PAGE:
Tuesday, November 17, 2020

The Old Land by Aleksandar Hemon

The Old Land 

In the old land,
people perished not from hunger,
but from gorging on lust and liver.
Birds flew backwards, thoughts swarmed
Against foreheads. Grass vined up stakes,
Sprouted out of the eyes of the impaled.
In the old land,
The mountains were seasonally flattened,
Carved and rolled up like woven prayer mats.
The sky was shallow and piebald in the fall,
Striped and shiny when it rained or snowed,
So splendorous we’d go blind, lose our minds.
In the old land,
Homes were made of honeycomb and straw,
Cars ran on blood, melted pennies, bones.
Streets zig-zagged like startled antelopes.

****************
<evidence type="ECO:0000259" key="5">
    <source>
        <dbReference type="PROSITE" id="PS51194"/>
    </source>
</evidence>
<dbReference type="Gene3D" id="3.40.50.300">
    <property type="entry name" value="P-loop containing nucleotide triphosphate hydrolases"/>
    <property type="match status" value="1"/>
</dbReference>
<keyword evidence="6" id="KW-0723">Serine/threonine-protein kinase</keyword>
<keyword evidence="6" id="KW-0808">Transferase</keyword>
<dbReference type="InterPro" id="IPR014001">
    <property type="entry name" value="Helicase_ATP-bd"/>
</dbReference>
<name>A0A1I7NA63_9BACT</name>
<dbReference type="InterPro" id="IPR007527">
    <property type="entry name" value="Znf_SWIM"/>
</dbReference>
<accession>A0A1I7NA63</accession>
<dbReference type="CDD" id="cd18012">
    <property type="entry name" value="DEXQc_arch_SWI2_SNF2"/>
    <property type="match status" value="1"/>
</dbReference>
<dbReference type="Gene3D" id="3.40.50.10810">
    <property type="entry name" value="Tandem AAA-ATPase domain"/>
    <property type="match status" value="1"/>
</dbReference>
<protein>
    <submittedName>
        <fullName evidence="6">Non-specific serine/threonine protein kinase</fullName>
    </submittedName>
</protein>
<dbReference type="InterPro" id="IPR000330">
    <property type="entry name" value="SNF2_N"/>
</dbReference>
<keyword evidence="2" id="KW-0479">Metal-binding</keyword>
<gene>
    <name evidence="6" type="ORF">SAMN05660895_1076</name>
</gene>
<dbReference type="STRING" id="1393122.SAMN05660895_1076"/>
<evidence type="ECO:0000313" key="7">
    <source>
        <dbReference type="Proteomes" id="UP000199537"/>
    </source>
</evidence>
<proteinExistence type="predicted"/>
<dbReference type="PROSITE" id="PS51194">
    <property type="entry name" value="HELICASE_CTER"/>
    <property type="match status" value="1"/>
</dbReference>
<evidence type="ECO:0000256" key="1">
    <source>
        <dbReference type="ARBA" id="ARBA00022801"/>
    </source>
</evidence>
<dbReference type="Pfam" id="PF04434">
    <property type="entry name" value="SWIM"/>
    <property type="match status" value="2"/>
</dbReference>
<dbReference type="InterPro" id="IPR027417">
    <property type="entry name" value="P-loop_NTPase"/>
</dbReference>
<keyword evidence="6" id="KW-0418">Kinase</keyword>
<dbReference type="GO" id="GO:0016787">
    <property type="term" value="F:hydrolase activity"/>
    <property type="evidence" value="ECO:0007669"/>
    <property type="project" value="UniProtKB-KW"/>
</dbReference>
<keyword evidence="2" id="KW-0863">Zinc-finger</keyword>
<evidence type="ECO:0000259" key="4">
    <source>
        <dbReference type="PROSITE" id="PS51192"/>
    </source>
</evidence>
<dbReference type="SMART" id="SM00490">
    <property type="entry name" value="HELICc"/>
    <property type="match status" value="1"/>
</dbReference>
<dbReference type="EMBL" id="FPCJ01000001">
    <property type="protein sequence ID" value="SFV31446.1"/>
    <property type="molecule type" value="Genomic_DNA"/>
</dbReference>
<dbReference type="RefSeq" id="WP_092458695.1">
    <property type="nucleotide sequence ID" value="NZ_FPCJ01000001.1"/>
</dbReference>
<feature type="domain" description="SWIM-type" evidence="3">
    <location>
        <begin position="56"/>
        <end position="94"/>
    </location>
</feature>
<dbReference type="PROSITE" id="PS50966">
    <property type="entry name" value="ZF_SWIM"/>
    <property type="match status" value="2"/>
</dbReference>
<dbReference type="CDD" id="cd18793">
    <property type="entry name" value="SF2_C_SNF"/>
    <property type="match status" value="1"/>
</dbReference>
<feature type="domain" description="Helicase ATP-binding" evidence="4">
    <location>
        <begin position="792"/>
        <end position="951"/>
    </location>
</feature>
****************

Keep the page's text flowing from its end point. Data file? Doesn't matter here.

Life and death were simple and whole,
No need for explanation, let alone hope.
In the old land,
Love was meant for strangers and their dogs,
Yowling, licking wounds, sore lymph nodes.
So we were living our long lives at home,
Until we sank and resurfaced in this void,
Different skins, goggled eyes, nowhere to go.
Just to be as we were, we had to destroy
All the wrong distant lands, the many
Scared elsewheres, banging at our doors.

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